Analog Design for Breadboard Squareroot Function.

Thread Starter

NVCC_ENVCC

Joined May 6, 2024
4
I'm trying to design a analog square root sub circuit to process an input voltage and output sqrt(vin). I want to Use something other than a log and antilog amplifier with a voltage divider in between but I'm really struggling to design an alternative as I am still learning. I have tried a rigging together translinear based BJT circuits but really struggled with working with input currents and seeing expected voltage changes. I have proposed a new design using NPN BJTs and opamps to equate Vbe off effectively an attempt at a darling transistor against a regular log amp circuit. But I'm lost with the fact Vout would be a current sink and how to implement this is a wider circuit. I also don't know if this a passable implementation as I would really tack on another op amp to compensate the gain as shown in the photo. Please can someone give me direction on how to finish this circuit so I can sim and build it or advise me of my mistakes and lead me the correct direction as I'm really going round in circles with this one. 440716354_233682446494243_5223863446064434252_n.jpg
 

Thread Starter

NVCC_ENVCC

Joined May 6, 2024
4
Note a mis-calc with not including the extra terms in the ln() on both sides to alter the gain factor by B, and Is terms.
 

BobTPH

Joined Jun 5, 2013
9,264
What circuit behavior are you trying to exploit?

The exponential behavior of diodes and transistors is a well known fact that can be utilized in computing math functions.

Do you know of any other behavior that would lend itself to computation of a square root?
 

crutschow

Joined Mar 14, 2008
34,837
You can use an analog multiplier configured to do square-roots (below):
1714999505208.png

And here's a design for a simple square-root, voltage-to-current converter.
1715009048997.png
The current can then be converted to a voltage by a transimpedance configured op amp.
(Note that the 15V supply required is -15V to ground.
It's not stated, but the circuit should still operate with a lower negative voltage with appropriate adjustment of the 100kΩ resistor value.)
Edit: Noticed a problem with that circuit--
It would appear that the 1.2kΩ resistor at the bottom also would need to go to the negative voltage for the circuit to operate, since other wise there's no voltage across the two right-bottom transistors for them to conduct current.
 
Last edited:

Thread Starter

NVCC_ENVCC

Joined May 6, 2024
4
What circuit behavior are you trying to exploit?

The exponential behavior of diodes and transistors is a well known fact that can be utilized in computing math functions.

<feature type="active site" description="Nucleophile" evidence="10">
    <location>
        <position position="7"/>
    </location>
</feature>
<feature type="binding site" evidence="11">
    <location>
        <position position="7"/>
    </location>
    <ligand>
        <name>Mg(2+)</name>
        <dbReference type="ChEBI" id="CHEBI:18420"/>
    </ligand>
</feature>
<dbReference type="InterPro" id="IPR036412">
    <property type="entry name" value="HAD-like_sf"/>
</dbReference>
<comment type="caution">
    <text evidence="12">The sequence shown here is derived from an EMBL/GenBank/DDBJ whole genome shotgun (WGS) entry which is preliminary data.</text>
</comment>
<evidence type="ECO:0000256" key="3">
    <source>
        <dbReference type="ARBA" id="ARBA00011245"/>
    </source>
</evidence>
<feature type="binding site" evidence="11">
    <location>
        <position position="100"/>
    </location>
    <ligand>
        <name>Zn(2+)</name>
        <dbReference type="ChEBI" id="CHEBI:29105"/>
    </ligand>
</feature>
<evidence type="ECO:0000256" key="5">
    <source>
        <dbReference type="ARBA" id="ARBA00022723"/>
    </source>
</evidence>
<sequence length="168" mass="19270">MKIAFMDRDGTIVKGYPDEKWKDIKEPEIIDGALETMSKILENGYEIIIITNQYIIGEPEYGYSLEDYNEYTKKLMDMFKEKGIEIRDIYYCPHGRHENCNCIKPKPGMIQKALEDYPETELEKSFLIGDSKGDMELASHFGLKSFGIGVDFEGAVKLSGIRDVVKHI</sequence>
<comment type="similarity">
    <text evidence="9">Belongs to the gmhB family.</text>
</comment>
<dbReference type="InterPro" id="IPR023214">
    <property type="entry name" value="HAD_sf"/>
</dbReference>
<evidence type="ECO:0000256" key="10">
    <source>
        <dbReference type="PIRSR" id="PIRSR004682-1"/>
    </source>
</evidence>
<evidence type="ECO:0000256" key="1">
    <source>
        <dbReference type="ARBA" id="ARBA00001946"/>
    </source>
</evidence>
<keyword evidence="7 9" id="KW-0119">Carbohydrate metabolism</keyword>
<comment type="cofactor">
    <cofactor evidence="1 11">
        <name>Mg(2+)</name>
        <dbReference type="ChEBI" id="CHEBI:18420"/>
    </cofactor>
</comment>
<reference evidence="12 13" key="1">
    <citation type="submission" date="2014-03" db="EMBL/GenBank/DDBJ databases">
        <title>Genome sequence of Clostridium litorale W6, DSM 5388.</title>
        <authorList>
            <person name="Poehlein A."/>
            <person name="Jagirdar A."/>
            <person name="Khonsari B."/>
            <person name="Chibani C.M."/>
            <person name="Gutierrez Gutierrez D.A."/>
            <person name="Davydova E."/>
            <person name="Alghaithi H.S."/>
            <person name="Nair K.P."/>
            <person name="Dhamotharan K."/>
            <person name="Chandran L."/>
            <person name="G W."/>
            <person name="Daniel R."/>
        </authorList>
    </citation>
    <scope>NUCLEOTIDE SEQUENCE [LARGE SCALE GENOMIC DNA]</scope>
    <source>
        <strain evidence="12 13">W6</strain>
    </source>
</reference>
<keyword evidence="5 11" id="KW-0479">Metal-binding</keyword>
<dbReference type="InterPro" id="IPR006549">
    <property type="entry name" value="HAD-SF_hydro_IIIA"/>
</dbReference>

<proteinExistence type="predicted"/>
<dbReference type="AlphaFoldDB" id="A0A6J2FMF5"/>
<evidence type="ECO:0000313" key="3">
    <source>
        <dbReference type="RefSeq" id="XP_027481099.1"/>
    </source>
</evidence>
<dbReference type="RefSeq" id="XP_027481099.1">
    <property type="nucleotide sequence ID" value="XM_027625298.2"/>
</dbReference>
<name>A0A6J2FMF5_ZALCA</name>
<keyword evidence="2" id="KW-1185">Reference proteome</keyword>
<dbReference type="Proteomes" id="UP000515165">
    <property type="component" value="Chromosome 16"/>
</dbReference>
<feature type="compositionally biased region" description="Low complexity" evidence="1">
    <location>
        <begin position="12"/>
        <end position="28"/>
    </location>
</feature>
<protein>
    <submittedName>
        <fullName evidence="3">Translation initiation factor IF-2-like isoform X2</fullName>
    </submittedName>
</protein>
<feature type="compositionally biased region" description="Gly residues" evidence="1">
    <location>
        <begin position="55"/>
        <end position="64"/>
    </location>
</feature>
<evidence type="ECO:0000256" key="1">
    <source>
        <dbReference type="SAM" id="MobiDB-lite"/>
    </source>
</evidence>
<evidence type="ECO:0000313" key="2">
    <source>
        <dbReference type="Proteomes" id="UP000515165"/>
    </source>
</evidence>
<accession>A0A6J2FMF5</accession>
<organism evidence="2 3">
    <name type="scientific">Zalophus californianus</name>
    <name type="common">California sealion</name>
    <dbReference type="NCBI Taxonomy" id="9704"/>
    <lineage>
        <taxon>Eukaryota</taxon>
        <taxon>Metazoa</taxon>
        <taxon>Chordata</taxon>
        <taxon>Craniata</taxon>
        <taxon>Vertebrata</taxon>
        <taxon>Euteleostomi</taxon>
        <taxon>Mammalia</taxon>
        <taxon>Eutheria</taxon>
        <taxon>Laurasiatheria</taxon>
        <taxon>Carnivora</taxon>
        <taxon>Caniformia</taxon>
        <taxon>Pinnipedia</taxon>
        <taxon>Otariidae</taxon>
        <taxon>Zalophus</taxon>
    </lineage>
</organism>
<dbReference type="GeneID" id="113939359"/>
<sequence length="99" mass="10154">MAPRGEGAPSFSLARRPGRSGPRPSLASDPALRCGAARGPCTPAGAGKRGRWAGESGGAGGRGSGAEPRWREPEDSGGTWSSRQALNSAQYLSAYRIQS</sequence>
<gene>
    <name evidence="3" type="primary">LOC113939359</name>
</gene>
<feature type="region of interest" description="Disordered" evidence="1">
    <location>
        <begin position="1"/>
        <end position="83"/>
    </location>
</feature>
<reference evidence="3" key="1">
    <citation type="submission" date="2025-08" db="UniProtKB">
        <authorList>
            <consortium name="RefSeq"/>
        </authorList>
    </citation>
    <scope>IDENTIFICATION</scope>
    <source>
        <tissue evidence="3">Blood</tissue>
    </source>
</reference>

Do you know of any other behavior that would lend itself to computation of a square root?
I'm only aware of the Shockley Eq which I'm trying to use to sqrt() and input voltage
 

Thread Starter

NVCC_ENVCC

Joined May 6, 2024
4
You can use an analog multiplier configured to do square-roots (below):
View attachment 321758

And here's a design for a simple square-root, voltage-to-current converter.
View attachment 321765
The current can then be converted to a voltage by a transimpedance configured op amp.
(Note that the 15V supply required is -15V to ground.
It's not stated, but the circuit should still operate with a lower negative voltage with appropriate adjustment of the 100kΩ resistor value.)
Edit: Noticed a problem with that circuit--
It would appear that the 1.2kΩ resistor at the bottom also would need to go to the negative voltage for the circuit to operate, since other wise there's no voltage across the two right-bottom transistors for them to conduct current.
Thank you for your response, can I implement a voltage multiplier without addition components, given I only have resistors, BJTs, caps, inductors, and op amps?
 

MisterBill2

Joined Jan 23, 2018
19,398
There is an analog multiplier IC that has been used to generate the root function. It was the LM1496. There may be more modern versions available, but that one was well discussed in the National Semiconductor "1978 Applications Manual" So it is not a new> The primary device. The primary benefit was that it did not depend on the temperature affected nonlinear properties of PN junctions.
Probably there are now other analog multiplier ICs around, although I have never needed to use them.
 

MisterBill2

Joined Jan 23, 2018
19,398
There are many.
One is shown in post #4 (AD633).
GOOD!! I was hoping that there were more and beter analog multipliers available now. I have not looked at any current application notes, but the original notes did include a square root scheme. Hopefully the Analog Devices notes also include that function. For my projects that would have been done in the controls computer, possibly by a math co-processor. But I only wrote the descriptions of what the software would do, not the actual code. Except for PLCs.
 
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